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The GOP majority merits re-election

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Our View: Keep the House Republican

The GOP majority merits re-election

In Frank Capra’s oft-watched movie, “It’s a Wonderful Life,” the character George Bailey is given a chance to see what his hometown would be like had he never lived. He quickly learns it’s an ugly place.

Lucky for Bailey, the transformation of his fictional town was just a trick played on him by an angel.

Conservatives cannot count on a similar twist in this year’s elections, which will take place in the real world. If they succumb to the temptation to write off the Republican Congress, sitting on their hands this November, forsaking the opportunity to contribute to and work for Republican campaigns, or neglecting to go out and vote on election day, they could come out of their stupor next year to discover that Capitol Hill, without a Republican majority, has become a land of nightmares.

For starters, the wildly left-wing Rep. John Conyers (D.-Mich.) would replace the solidly conservative Rep. James Sensenbrenner (R.-Wis.) as chairman of the House Judiciary Committee. Sensenbrenner deserves credit for his diligent work to protect our homeland. Not only did he secure renewal of the Patriot Act over Democratic objections and a howling liberal press, but he also won passage of a tough border security and immigration enforcement bill that would crack down on scofflaw employers of illegal aliens while building 700 miles of wall along the U.S.-Mexico border.

It is not Sensenbrenner’s fault, or the fault of House Republicans who rallied behind him, that President Bush and leading members of the Republican Senate—including presidential hopeful John McCain (R.-Ariz.) and Judiciary Chairman Arlen Specter (R.-Pa.)—won’t agree to the Republican House’s border-security measures unless they get an illegal-alien amnesty, too.

But if conservatives turn their back on the Republican Congress over immigration, the hottest debates next January won’t be over how to secure our border, they will be over how far Judiciary Chairman Conyers can get with his impeachment inquiry. Conyers has already introduced a resolution calling for such an inquiry and his staff has already published a bogus report about Bush’s “impeachable” offenses.

Look in any direction on Capitol Hill, and you will see that House Republicans have made real efforts to advance a conservative agenda, and that any chance of actually achieving that agenda will vanish if Democrats take over.

As Human Events has frequently noted, one egregious failure of Republican government during the Bush years has been massive increases in spending. But last year, House conservatives in the Republican Study Committee led by Human Events Man of the Year Mike Pence (Ind.), began to turn the tide. After Bush promised to spend the moon and the stars on Hurricane Katrina relief, Pence and the RSC conservatives forced the congressional leadership and the President to accept spending cuts—including cuts in entitlement spending—to offset some of the new spending. If Republicans retain their majority, the RSC conservatives are on a political trajectory to become the new leaders of the legislative branch. But not if Democrats take over.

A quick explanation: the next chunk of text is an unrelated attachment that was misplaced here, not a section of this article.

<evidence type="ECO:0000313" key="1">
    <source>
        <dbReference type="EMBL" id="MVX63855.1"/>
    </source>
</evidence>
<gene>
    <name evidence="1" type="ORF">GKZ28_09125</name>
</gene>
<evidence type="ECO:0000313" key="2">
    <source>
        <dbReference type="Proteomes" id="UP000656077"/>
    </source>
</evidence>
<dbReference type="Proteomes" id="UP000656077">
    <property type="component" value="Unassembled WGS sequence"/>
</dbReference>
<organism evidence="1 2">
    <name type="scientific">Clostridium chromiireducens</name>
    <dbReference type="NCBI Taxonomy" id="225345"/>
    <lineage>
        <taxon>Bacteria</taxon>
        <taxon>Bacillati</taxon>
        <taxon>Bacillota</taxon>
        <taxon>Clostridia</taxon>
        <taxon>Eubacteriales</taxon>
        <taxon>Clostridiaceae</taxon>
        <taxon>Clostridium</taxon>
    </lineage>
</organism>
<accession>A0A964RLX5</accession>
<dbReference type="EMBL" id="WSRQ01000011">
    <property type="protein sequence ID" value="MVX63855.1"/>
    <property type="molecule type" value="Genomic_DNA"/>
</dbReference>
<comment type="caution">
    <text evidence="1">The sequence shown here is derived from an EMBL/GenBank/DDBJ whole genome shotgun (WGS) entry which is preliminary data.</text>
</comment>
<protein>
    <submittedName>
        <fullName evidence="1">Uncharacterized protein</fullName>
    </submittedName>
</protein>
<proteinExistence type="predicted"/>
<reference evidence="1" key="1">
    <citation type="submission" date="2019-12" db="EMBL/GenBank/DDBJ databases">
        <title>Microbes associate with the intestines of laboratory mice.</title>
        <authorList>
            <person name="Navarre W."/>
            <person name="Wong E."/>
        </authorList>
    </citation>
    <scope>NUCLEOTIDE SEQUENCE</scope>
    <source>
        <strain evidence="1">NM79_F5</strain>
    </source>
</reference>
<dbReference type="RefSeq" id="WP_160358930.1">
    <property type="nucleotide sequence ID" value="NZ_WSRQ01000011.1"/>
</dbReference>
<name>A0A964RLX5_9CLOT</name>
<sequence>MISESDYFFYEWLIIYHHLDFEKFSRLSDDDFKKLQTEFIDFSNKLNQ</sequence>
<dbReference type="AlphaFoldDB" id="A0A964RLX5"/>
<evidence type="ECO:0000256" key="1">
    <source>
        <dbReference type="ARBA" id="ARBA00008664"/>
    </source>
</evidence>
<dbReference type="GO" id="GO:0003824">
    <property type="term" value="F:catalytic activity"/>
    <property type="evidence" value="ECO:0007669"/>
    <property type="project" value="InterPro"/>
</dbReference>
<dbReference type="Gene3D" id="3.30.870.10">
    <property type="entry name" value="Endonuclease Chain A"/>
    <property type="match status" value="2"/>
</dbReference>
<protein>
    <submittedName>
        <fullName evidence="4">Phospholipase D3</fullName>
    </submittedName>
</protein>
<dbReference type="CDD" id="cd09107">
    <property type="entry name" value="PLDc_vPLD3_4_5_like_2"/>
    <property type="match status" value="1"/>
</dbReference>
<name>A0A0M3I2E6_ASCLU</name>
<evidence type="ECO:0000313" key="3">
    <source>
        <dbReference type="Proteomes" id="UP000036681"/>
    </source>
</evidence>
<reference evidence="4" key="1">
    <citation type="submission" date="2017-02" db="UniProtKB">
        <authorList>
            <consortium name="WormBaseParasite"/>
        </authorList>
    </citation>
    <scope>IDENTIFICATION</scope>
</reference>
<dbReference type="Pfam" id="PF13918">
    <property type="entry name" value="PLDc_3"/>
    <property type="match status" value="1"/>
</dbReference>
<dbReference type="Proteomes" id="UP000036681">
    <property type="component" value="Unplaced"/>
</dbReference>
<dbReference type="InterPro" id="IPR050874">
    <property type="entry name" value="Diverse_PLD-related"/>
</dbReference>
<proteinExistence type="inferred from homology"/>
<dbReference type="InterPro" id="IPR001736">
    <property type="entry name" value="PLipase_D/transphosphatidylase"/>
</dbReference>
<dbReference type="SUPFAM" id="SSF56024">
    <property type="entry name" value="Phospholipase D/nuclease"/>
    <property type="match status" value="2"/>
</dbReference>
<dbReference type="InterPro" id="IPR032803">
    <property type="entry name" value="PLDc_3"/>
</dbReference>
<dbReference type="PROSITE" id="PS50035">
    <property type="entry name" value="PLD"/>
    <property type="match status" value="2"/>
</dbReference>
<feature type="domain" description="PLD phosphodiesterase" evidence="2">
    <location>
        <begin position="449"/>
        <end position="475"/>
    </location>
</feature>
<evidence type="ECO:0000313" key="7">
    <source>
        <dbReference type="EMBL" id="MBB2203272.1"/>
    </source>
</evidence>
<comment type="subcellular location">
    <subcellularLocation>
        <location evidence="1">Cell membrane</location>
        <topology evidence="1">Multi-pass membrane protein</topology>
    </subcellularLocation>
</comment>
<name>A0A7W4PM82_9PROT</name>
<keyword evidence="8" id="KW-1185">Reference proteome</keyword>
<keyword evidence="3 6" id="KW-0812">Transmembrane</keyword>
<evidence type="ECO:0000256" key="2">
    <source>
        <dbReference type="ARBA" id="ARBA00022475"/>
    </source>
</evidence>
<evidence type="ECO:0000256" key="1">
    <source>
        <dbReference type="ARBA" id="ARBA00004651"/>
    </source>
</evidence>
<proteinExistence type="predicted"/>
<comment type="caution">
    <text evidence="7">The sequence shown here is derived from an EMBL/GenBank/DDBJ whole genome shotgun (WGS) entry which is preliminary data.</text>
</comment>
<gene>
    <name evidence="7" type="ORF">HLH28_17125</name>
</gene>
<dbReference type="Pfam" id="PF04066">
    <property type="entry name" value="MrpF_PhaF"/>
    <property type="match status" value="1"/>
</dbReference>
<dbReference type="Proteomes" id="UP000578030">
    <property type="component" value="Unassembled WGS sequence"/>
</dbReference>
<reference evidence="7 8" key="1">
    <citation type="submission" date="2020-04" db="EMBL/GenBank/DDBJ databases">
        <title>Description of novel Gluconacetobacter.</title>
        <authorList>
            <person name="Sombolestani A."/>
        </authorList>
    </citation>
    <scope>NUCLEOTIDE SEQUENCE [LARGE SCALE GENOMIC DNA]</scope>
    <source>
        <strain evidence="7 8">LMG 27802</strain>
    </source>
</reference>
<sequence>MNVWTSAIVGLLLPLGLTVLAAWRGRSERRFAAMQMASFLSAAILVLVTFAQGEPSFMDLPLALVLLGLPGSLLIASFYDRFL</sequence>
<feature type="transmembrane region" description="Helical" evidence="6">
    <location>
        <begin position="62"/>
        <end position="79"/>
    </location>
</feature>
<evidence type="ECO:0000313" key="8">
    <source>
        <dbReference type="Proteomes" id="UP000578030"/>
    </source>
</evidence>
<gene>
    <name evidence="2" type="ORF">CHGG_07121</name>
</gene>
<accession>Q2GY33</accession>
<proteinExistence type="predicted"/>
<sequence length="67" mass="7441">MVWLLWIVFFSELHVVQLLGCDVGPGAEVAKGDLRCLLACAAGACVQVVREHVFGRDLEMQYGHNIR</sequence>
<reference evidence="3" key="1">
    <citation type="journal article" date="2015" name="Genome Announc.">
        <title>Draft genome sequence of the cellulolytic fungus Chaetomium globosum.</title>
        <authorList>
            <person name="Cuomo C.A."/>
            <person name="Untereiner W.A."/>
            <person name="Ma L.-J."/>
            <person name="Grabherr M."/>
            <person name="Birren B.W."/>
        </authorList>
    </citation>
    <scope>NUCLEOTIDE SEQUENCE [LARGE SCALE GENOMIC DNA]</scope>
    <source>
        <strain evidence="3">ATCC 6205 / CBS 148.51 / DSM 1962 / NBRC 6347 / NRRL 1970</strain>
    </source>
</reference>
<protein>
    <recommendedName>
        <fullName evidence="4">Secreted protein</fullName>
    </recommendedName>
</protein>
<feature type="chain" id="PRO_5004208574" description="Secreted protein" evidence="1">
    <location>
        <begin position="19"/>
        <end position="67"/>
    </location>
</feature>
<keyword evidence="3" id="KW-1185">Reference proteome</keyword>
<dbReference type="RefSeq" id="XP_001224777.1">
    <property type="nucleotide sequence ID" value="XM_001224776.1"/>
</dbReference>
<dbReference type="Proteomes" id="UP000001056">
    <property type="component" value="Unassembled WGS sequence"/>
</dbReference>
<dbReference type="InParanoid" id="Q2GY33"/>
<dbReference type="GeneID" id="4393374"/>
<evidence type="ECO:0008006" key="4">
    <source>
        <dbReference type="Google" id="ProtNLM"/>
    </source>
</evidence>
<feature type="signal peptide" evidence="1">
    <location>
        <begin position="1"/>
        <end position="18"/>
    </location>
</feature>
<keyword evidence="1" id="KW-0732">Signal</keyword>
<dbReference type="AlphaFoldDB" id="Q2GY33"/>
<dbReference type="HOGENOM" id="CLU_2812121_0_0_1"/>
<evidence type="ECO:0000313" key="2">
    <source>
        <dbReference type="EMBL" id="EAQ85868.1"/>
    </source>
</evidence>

Besides, President Bush’s worst spending bills—the No Child Left Behind Act and the Medicare Prescription drug bill—were enacted only after Bush fought for them against congressional conservatives. In his final two years, a lame-duck Bush will not have the power to push around a Republican majority in which conservatives are ascendant. But a Democratic majority may win all sorts of new spending measures from a weakened President who never vetoed a bill even at the height of his power.

As a Democratic majority is enacting those new spending measures, it would also raise the income taxes of every American who pays taxes. They would not even have to vote for a tax increase. All they would need to do is let the Bush tax cuts expire as they are scheduled to do under law.

The Republican House, by contrast, has done a great job on taxes. Not only did it enact the Bush tax cuts in the first place, but it has voted in this Congress to finally kill the death tax. If the Republican House majority gets the chance, it will make all the Bush tax cuts permanent.

The House majority has also done excellent work advancing cultural and social issues and respecting the original meaning of the Constitution. The Republican House twice voted to ban all human cloning. Although the House does not have a say in the confirmation of judges, the Constitution does give Congress the authority to restrict the appellate jurisdiction of the federal courts, and the Republican House tried to use that power by passing bills to prevent federal courts from hearing cases challenging the constitutionality of the Pledge of Allegiance and the Defense of Marriage Act. Again, it was the Senate that failed to ban cloning and failed to restrict the federal courts where they should have been restricted.

The Republican House is not perfect. But it is a far better House than the one the Democrats ran for much of the last century. If it can get a more conservative Senate and White House to work with, history could look back on this House majority as the one that finally set the stage for a true conservative counter-revolution in U.S. government.

Conservatives can work for that in 2008 and beyond—as long as they don’t throw it away in 2006.

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